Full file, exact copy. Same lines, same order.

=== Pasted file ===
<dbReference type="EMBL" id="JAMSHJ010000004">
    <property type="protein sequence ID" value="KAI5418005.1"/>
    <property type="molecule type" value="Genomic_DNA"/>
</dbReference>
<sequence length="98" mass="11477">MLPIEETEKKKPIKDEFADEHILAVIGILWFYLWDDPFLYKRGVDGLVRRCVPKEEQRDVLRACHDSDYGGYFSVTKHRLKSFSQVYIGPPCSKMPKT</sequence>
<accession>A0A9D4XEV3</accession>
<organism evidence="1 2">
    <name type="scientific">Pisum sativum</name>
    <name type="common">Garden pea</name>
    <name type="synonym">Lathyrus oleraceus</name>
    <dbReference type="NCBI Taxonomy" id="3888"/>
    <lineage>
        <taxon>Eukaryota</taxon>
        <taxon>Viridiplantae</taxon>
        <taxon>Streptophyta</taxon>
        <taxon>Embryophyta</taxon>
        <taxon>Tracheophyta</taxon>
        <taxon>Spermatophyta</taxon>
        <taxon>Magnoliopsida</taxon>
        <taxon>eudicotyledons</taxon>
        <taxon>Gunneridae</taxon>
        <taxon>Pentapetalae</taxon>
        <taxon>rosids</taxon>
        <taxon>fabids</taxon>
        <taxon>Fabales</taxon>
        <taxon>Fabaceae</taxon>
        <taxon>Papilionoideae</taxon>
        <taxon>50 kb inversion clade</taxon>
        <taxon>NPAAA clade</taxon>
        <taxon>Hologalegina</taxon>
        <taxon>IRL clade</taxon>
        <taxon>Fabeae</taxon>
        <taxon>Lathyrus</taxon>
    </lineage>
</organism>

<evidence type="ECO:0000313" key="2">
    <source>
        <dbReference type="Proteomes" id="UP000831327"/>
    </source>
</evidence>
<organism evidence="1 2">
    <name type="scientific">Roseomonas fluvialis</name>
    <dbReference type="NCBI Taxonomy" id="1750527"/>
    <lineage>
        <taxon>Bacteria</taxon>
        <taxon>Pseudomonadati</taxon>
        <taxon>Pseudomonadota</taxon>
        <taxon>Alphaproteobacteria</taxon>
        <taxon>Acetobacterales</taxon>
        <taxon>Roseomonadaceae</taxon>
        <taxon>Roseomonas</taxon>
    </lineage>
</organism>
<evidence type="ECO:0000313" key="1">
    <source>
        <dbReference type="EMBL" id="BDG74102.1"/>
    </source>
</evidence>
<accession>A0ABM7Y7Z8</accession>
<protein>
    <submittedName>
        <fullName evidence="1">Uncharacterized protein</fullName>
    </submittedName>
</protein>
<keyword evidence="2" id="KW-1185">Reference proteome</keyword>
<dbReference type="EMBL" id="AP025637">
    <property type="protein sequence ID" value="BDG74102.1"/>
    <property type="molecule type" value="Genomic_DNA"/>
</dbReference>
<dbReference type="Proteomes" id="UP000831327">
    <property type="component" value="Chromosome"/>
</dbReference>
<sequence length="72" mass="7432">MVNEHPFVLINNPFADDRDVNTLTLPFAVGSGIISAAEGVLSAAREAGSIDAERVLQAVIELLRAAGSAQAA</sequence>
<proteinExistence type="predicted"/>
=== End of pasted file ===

<dbReference type="EMBL" id="JAMSHJ010000004">
    <property type="protein sequence ID" value="KAI5418005.1"/>
    <property type="molecule type" value="Genomic_DNA"/>
</dbReference>
<sequence length="98" mass="11477">MLPIEETEKKKPIKDEFADEHILAVIGILWFYLWDDPFLYKRGVDGLVRRCVPKEEQRDVLRACHDSDYGGYFSVTKHRLKSFSQVYIGPPCSKMPKT</sequence>
<accession>A0A9D4XEV3</accession>
<organism evidence="1 2">
    <name type="scientific">Pisum sativum</name>
    <name type="common">Garden pea</name>
    <name type="synonym">Lathyrus oleraceus</name>
    <dbReference type="NCBI Taxonomy" id="3888"/>
    <lineage>
        <taxon>Eukaryota</taxon>
        <taxon>Viridiplantae</taxon>
        <taxon>Streptophyta</taxon>
        <taxon>Embryophyta</taxon>
        <taxon>Tracheophyta</taxon>
        <taxon>Spermatophyta</taxon>
        <taxon>Magnoliopsida</taxon>
        <taxon>eudicotyledons</taxon>
        <taxon>Gunneridae</taxon>
        <taxon>Pentapetalae</taxon>
        <taxon>rosids</taxon>
        <taxon>fabids</taxon>
        <taxon>Fabales</taxon>
        <taxon>Fabaceae</taxon>
        <taxon>Papilionoideae</taxon>
        <taxon>50 kb inversion clade</taxon>
        <taxon>NPAAA clade</taxon>
        <taxon>Hologalegina</taxon>
        <taxon>IRL clade</taxon>
        <taxon>Fabeae</taxon>
        <taxon>Lathyrus</taxon>
    </lineage>
</organism>

<evidence type="ECO:0000313" key="2">
    <source>
        <dbReference type="Proteomes" id="UP000831327"/>
    </source>
</evidence>
<organism evidence="1 2">
    <name type="scientific">Roseomonas fluvialis</name>
    <dbReference type="NCBI Taxonomy" id="1750527"/>
    <lineage>
        <taxon>Bacteria</taxon>
        <taxon>Pseudomonadati</taxon>
        <taxon>Pseudomonadota</taxon>
        <taxon>Alphaproteobacteria</taxon>
        <taxon>Acetobacterales</taxon>
        <taxon>Roseomonadaceae</taxon>
        <taxon>Roseomonas</taxon>
    </lineage>
</organism>
<evidence type="ECO:0000313" key="1">
    <source>
        <dbReference type="EMBL" id="BDG74102.1"/>
    </source>
</evidence>
<accession>A0ABM7Y7Z8</accession>
<protein>
    <submittedName>
        <fullName evidence="1">Uncharacterized protein</fullName>
    </submittedName>
</protein>
<keyword evidence="2" id="KW-1185">Reference proteome</keyword>
<dbReference type="EMBL" id="AP025637">
    <property type="protein sequence ID" value="BDG74102.1"/>
    <property type="molecule type" value="Genomic_DNA"/>
</dbReference>
<dbReference type="Proteomes" id="UP000831327">
    <property type="component" value="Chromosome"/>
</dbReference>
<sequence length="72" mass="7432">MVNEHPFVLINNPFADDRDVNTLTLPFAVGSGIISAAEGVLSAAREAGSIDAERVLQAVIELLRAAGSAQAA</sequence>
<proteinExistence type="predicted"/>